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  • Impact of the coronavirus (COVID-19) pandemic on surgical practice - Part 2 (surgical prioritisation). International journal of surgery (London, England) Al-Jabir, A., Kerwan, A., Nicola, M., Alsafi, Z., Khan, M., Sohrabi, C., O'Neill, N., Iosifidis, C., Griffin, M., Mathew, G., Agha, R. 2020

    Abstract

    The Coronavirus (COVID-19) Pandemic represents a once in a century challenge to human healthcare with 2.4 million cases and 165,000 deaths thus far. Surgical practice has been significantly impacted with all specialties writing guidelines for how to manage during this crisis. All specialties have had to triage the urgency of their daily surgical procedures and consider non-surgical management options where possible. The Pandemic has had ramifications for ways of working, surgical techniques, open vs minimally invasive, theatre workflow, patient and staff safety, training and education. With guidelines specific to each specialty being implemented and followed, surgeons should be able to continue to provide safe and effective care to their patients during the COVID-19 pandemic. In this comprehensive and up to date review we assess changes to working practices through the lens of each surgical specialty.

    View details for DOI 10.1016/j.ijsu.2020.05.002

    View details for PubMedID 32413502

    View details for PubMedCentralID PMC7217115

  • Impact of the Coronavirus (COVID-19) pandemic on surgical practice - Part 1 (Review Article). International journal of surgery (London, England) Al-Jabir, A., Kerwan, A., Nicola, M., Alsafi, Z., Khan, M., Sohrabi, C., O'Neill, N., Iosifidis, C., Griffin, M., Mathew, G., Agha, R. 2020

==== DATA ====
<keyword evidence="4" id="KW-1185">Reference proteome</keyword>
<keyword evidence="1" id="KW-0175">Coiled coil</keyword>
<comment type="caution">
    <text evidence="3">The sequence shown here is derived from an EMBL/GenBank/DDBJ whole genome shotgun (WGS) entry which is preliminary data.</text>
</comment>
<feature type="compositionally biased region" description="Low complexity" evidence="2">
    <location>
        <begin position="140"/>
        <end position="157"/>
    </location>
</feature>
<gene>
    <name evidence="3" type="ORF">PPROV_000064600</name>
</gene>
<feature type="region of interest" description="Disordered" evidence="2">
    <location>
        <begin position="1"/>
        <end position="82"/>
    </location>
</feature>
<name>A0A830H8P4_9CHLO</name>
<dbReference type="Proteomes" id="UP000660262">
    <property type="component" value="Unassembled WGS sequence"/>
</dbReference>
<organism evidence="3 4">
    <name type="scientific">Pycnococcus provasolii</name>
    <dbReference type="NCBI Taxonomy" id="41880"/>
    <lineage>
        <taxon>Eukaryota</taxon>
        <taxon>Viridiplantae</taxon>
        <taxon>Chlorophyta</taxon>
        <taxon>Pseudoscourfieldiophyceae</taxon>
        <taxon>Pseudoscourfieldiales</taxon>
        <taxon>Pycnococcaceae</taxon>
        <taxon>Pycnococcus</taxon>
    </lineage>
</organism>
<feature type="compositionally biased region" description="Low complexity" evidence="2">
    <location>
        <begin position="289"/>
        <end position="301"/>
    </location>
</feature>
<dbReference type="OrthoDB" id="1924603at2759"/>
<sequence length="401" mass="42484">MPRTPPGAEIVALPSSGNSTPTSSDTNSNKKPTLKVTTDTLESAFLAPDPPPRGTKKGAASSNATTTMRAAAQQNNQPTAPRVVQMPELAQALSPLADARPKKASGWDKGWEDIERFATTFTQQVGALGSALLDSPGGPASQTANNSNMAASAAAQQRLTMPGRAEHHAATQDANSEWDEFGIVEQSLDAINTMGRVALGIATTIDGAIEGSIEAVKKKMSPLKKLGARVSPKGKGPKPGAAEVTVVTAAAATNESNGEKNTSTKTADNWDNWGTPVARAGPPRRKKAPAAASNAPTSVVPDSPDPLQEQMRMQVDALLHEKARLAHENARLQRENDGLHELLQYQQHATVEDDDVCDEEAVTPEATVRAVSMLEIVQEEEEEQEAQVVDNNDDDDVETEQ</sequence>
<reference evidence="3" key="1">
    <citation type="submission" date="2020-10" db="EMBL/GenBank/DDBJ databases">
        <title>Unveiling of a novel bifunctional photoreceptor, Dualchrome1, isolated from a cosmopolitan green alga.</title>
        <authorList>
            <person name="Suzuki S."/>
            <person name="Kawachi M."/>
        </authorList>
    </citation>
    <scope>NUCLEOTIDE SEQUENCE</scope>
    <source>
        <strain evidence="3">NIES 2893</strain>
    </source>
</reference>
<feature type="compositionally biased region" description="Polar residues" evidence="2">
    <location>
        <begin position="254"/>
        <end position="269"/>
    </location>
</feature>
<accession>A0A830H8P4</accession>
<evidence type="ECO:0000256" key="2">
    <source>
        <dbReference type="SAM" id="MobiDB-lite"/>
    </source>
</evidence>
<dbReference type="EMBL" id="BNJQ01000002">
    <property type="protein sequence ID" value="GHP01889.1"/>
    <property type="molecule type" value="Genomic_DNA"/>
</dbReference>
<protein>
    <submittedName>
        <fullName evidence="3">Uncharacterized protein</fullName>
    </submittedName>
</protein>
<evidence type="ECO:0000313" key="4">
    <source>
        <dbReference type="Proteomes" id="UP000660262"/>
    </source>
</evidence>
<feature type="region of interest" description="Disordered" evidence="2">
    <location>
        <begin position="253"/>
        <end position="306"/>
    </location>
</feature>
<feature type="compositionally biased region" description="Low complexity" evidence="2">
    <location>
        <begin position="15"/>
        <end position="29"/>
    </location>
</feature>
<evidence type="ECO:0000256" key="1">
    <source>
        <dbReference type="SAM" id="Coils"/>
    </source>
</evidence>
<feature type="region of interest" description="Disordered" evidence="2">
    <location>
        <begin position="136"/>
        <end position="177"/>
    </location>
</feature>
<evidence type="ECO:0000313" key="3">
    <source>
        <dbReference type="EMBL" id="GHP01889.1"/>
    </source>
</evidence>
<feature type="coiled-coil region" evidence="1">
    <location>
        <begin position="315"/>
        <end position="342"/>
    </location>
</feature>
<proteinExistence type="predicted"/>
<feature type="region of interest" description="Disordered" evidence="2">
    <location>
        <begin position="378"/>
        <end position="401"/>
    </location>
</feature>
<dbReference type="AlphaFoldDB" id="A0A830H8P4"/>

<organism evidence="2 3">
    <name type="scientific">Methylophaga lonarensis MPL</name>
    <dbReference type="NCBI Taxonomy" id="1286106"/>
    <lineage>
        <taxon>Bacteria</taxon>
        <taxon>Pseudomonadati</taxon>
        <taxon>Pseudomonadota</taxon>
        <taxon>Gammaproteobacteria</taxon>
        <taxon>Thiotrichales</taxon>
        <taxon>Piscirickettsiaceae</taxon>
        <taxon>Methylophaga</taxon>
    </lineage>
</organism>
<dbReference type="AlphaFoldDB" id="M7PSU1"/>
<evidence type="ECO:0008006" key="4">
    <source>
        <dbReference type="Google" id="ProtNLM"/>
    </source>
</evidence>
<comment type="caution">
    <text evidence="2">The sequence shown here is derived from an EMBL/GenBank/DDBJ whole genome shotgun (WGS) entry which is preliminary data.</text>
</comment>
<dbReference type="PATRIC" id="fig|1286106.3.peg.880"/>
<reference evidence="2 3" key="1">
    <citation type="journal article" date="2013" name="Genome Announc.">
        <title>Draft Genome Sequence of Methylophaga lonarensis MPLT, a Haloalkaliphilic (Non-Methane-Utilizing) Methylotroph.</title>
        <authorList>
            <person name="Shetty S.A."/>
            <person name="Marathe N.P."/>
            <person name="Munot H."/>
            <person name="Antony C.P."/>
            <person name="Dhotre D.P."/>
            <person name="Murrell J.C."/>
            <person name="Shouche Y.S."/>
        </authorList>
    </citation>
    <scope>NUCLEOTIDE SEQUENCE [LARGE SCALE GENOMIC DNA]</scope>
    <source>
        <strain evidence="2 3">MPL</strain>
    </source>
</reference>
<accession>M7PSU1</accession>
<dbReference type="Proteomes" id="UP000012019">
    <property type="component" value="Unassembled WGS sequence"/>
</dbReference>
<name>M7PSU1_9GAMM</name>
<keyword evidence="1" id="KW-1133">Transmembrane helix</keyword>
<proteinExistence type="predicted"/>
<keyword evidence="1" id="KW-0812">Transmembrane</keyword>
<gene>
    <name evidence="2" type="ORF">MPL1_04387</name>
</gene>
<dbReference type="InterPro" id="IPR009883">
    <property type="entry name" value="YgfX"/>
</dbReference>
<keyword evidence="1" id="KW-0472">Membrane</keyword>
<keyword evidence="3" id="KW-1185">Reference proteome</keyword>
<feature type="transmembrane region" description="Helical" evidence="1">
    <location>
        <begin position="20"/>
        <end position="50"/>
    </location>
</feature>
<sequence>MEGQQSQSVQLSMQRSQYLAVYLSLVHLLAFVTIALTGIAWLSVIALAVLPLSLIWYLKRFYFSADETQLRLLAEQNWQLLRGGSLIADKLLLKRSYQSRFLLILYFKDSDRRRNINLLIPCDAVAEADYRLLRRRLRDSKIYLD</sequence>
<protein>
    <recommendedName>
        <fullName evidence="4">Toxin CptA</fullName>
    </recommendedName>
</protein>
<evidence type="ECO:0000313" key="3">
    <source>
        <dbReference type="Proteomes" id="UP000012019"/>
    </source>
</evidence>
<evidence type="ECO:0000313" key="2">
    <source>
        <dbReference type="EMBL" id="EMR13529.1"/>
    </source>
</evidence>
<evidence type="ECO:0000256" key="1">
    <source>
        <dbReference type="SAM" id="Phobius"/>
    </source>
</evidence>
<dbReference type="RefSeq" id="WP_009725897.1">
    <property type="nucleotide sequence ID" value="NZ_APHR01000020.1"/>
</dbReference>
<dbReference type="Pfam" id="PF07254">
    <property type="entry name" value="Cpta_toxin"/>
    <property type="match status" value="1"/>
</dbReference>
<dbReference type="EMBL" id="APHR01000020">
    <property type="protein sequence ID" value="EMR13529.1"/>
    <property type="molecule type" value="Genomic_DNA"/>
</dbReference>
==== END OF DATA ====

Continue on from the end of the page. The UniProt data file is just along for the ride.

Abstract

    The Coronavirus (COVID-19) pandemic has resulted in over 2.3 million confirmed cases and over 160,000 deaths. The impact of COVID-19 on surgical practice is widespread ranging from workforce and staffing issues, procedural prioritisation, viral transmission risk intraoperatively, changes to perioperative practice and ways of working alongside the impact on surgical education and training. Whilst there has been a growing literature base describing the early clinical course of COVID-19 and on aspects of critical care related to treating these patients, there has been a dearth of evidence on how this pandemic will affect surgical practice. This paper seeks to review the current evidence and offers recommendations for changes to surgical practice to minimise the effect of the COVID-19 pandemic.

    View details for DOI 10.1016/j.ijsu.2020.05.022

    View details for PubMedID 32407799

    View details for PubMedCentralID PMC7214340

  • The regenerative role of adipose-derived stem cells (ADSC) in plastic and reconstructive surgery INTERNATIONAL WOUND JOURNAL Naderi, N., Combellack, E. J., Griffin, M., Sedaghati, T., Javed, M., Findlay, M. W., Wallace, C. G., Mosahebi, A., Butler, P. E., Seifalian, A. M., Whitaker, I. S. 2017; 14 (1): 112-124

    Abstract

    The potential use of stem cell-based therapies for the repair and regeneration of various tissues and organs offers a paradigm shift in plastic and reconstructive surgery. The use of either embryonic stem cells (ESC) or induced pluripotent stem cells (iPSC) in clinical situations is limited because of regulations and ethical considerations even though these cells are theoretically highly beneficial. Adult mesenchymal stem cells appear to be an ideal stem cell population for practical regenerative medicine. Among these cells, adipose-derived stem cells (ADSC) have the potential to differentiate the mesenchymal, ectodermal and endodermal lineages and are easy to harvest. Additionally, adipose tissue yields a high number of ADSC per volume of tissue. Based on this background knowledge, the purpose of this review is to summarise and describe the proliferation and differentiation capacities of ADSC together with current preclinical data regarding the use of ADSC as regenerative tools in plastic and reconstructive surgery.

    View details for DOI 10.1111/iwj.12569

    View details for Web of Science ID 000392919100017

    View details for PubMedID 26833722